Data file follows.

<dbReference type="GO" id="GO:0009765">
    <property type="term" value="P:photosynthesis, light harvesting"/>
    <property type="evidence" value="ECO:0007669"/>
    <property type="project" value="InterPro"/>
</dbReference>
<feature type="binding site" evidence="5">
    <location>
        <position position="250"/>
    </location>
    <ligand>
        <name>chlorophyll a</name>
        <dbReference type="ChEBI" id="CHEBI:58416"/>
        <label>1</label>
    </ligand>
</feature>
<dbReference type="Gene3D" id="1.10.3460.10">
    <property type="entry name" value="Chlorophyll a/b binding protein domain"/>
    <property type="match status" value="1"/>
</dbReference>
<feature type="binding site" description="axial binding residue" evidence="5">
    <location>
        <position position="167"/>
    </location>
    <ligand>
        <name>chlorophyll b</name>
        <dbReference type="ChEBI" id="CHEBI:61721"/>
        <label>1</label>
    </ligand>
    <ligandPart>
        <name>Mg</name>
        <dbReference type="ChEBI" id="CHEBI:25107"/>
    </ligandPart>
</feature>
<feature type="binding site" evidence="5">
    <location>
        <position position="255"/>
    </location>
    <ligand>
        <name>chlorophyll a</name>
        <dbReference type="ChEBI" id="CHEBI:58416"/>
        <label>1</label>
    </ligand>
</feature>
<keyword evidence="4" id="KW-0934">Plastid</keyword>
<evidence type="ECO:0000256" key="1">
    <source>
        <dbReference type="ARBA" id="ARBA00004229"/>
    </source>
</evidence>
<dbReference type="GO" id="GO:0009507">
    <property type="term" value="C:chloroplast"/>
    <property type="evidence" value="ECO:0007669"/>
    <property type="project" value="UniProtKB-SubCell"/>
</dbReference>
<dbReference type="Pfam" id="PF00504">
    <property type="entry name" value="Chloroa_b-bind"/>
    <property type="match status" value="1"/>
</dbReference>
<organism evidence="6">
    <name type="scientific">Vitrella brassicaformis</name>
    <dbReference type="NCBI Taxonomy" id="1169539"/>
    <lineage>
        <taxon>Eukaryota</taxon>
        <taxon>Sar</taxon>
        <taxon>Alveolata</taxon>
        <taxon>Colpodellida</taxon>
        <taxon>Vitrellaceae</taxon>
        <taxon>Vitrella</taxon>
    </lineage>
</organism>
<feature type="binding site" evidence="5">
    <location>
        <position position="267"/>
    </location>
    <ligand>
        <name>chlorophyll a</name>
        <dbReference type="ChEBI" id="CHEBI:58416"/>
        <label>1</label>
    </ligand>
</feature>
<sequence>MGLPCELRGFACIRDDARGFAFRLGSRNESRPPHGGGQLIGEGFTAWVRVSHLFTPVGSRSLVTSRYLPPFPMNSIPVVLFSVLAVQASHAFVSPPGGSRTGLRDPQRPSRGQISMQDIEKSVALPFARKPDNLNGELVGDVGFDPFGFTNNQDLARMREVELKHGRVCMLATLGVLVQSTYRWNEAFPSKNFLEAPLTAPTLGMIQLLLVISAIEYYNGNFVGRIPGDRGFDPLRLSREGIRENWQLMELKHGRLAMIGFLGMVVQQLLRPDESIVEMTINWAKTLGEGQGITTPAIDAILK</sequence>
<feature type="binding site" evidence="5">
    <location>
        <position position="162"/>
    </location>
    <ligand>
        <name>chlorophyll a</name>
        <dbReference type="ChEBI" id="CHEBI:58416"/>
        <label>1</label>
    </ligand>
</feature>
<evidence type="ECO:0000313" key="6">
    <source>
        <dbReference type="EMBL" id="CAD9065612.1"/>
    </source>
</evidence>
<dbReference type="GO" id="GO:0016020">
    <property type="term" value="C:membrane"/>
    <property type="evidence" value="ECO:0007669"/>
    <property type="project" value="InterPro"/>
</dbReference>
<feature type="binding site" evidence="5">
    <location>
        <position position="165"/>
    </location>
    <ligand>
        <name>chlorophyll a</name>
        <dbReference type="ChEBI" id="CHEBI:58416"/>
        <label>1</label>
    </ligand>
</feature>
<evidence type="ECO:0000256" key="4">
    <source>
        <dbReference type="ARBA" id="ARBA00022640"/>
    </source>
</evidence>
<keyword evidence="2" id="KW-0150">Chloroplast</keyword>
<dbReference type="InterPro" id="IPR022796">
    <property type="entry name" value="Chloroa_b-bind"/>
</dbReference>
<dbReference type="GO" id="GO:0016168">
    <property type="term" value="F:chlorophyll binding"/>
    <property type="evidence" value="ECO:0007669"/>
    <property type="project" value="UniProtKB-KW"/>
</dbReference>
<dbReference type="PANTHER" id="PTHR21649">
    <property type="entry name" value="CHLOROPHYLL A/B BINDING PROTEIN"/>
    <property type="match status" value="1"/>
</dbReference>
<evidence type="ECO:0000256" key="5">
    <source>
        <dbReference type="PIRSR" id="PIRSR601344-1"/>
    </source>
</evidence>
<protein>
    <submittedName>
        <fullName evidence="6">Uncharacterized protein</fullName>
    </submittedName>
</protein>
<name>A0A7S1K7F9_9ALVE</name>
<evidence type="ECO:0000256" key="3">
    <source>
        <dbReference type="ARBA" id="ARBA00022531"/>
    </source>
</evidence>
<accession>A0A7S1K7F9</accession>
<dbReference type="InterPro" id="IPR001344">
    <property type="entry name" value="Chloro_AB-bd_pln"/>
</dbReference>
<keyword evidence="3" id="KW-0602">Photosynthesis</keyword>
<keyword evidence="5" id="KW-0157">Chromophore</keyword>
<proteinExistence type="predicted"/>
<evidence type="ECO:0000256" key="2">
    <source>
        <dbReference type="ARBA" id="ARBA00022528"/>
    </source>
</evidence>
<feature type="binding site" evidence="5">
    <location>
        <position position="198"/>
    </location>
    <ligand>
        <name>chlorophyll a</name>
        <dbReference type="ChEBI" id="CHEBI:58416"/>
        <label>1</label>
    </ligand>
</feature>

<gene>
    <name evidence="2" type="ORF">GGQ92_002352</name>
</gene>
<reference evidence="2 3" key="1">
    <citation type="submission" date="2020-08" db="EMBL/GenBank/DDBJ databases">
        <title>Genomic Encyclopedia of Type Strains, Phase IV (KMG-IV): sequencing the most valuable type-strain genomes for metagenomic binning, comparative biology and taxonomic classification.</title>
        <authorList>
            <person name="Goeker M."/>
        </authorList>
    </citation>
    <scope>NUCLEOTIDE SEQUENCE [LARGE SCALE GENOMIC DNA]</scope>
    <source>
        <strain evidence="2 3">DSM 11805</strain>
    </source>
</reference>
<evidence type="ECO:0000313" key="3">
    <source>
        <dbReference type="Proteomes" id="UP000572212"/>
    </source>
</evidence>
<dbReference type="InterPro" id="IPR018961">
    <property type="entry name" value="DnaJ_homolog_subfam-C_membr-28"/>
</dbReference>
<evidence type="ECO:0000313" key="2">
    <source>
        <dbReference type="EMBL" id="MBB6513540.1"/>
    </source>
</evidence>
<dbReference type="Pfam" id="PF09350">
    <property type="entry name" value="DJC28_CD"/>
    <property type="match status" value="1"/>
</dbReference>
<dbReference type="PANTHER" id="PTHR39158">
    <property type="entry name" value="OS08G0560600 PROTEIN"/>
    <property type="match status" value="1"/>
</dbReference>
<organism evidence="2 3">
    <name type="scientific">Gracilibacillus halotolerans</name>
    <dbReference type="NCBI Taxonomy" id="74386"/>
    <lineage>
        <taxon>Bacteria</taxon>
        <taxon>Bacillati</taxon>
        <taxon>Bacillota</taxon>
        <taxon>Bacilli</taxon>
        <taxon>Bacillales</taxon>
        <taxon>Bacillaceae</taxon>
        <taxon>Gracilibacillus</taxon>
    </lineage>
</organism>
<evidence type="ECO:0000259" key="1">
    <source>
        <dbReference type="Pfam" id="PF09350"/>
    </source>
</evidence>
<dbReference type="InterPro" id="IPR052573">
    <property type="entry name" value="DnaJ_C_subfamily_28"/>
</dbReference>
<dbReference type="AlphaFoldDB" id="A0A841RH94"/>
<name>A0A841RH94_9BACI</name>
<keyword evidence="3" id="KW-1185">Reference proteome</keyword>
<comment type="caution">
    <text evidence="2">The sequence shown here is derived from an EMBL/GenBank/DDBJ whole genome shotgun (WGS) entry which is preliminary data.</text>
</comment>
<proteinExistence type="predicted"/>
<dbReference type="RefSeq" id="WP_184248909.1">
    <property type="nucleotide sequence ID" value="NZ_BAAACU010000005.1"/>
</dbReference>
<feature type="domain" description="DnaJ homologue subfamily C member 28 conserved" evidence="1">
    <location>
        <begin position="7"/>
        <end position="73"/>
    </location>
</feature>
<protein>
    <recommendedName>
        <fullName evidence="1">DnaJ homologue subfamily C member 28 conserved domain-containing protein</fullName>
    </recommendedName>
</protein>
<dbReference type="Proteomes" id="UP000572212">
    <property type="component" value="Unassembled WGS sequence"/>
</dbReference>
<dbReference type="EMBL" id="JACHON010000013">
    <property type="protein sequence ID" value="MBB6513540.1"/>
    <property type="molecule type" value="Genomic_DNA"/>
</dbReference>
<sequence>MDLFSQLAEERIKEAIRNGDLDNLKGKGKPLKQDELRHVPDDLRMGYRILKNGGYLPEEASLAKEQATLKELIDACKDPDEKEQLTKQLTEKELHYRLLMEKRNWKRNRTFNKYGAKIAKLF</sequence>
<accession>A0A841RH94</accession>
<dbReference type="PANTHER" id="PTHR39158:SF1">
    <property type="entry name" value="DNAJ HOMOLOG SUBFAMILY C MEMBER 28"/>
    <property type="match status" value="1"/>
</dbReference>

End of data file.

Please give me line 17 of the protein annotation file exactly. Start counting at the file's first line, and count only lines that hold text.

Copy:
    <property type="entry name" value="Chlorophyll a/b binding protein domain"/>